Regarding eliminating the middle man, you need to look at both costs and benefits. The middle men are providing benefits. After all, Medicare and Medicaid have eliminated the middle man (the insurance companies) AND they have eliminated the profits made by insurance companies. Yet both programs are growing at unsustainable rates. Moreover, at least with private insurance, more medical care leads to better health (that’s the service the insurance companies are providing, making sure that the benefits of procedures exceed the cost). The same cannot be said for the big government programs.

    You know, the same argument you make was once made about socialism. Socialism was thought to be superior to capitalism because it got rid of wasteful profits, eliminated the middle man, eliminated the need to advertise, and provided economies of scale. Certainly, all 4 things could be said about, say, Lada, the Soviet car company. But nobody would confuse a Lada with a good car worth buying.

    In general, while no fan of Obama, I think you are being much too negative. His ego is such that he’s gotten in over his head, but I think that he’s going to learn from his mistakes.

  10. Michael Wells Says:

    I’m on the side of the “focus on the future, not the past”, although this may become impossible. If there have to be hearings I’d rather see the model of South Africa’s Truth & Reconciliation panels than prosecutions. There’s too much real work needing done to spend a lot of time in partisan warfare (and that’s what it would become.)

    Obama inherited huge problems that had been ignored or worsened for decades, like health care and climate change. Also the results of the incompetence and malevolence of the Bush Administration, like the two wars, the unbalanced economy and the alienation of almost the whole world. The financial crisis taking down banks and an auto industry that has been committing suicide for 30 years were immediate and demanding.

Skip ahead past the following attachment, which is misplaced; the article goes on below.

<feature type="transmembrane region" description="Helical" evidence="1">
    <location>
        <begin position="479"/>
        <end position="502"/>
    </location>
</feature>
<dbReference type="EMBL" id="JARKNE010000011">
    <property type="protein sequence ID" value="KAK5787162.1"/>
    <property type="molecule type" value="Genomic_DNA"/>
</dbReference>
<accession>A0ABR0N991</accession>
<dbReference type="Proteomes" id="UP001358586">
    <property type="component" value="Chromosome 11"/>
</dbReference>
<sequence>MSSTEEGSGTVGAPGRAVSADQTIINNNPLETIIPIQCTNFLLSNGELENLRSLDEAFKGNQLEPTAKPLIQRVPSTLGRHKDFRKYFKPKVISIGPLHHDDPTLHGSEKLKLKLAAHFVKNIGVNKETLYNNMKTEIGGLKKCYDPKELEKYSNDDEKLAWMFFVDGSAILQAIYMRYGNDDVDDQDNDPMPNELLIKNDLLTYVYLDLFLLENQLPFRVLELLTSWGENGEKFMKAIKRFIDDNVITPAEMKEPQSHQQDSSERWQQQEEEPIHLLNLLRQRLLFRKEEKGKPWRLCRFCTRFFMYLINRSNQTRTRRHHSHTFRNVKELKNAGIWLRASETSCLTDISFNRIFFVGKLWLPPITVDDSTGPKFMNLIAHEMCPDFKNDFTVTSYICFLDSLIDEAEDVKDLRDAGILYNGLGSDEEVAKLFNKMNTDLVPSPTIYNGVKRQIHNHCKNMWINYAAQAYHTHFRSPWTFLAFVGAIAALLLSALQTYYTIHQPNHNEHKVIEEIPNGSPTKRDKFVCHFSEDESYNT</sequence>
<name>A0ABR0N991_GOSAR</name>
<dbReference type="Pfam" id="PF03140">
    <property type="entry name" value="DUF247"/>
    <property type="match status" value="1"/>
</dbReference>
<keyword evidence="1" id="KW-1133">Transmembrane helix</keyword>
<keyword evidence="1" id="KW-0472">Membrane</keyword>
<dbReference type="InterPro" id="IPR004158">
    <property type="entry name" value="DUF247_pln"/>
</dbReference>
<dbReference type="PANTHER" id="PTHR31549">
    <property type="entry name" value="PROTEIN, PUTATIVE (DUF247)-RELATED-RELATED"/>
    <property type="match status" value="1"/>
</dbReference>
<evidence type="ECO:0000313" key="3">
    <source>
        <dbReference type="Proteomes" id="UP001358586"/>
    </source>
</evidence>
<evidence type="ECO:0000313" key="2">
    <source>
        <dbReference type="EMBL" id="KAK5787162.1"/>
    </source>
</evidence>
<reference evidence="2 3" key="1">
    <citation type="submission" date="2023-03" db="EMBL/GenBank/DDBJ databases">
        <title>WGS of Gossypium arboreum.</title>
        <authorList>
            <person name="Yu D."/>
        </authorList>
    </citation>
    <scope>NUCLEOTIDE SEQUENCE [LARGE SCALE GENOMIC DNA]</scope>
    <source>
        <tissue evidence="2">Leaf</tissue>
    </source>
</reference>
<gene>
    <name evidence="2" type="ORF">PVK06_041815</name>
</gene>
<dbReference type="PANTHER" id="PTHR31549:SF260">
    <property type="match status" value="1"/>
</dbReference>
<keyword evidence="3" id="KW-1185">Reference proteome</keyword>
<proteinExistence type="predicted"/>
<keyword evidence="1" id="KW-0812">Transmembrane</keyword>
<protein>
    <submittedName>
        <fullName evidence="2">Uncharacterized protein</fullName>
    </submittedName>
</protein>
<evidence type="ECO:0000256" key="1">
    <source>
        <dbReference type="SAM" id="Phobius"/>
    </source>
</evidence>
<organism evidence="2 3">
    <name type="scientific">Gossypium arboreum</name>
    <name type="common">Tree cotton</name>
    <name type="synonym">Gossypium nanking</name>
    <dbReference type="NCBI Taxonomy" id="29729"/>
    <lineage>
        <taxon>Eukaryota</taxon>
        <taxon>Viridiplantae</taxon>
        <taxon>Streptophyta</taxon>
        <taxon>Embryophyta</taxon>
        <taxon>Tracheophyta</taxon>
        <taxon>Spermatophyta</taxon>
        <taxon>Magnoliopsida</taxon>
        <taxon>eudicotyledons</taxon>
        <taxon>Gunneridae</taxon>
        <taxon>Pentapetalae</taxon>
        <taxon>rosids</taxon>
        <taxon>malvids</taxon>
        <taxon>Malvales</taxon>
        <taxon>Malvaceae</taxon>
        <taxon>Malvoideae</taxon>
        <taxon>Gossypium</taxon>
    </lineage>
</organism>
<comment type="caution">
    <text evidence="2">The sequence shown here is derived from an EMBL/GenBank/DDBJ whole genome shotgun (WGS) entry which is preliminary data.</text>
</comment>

The Iraq war was a horrible mistake and Afghanistan mismanaged, but immediate pullouts from either would be disasterous. Unlike Vietnam, there’s no government in waiting that can take over and prevent chaos. The Taliban came to power last time because of a chaotic multi-party civil war. And ending military involvement when it happens shouldn’t mean abandoning rebuilding either country.

    Not that Martin’s wrong. I just think in the scheme of things, some of his issues aren’t front burner. Any administration can count on two things. They will make many mistakes and face problems they didn’t anticipate.

    From starting on health reform and climate change legislation, to rebuilding our global standing and partnerships, to at least halting the financial meltdown, to things that would seem major in usual times like stem cell research and a Supreme Court nominee, I think Obama has done as much as anyone could.

  11. Martin Says:

    Hi,

    Thank you all for the comments. Michael, though we support so many of the same things we always end up disagreeing. This is my take on the situation.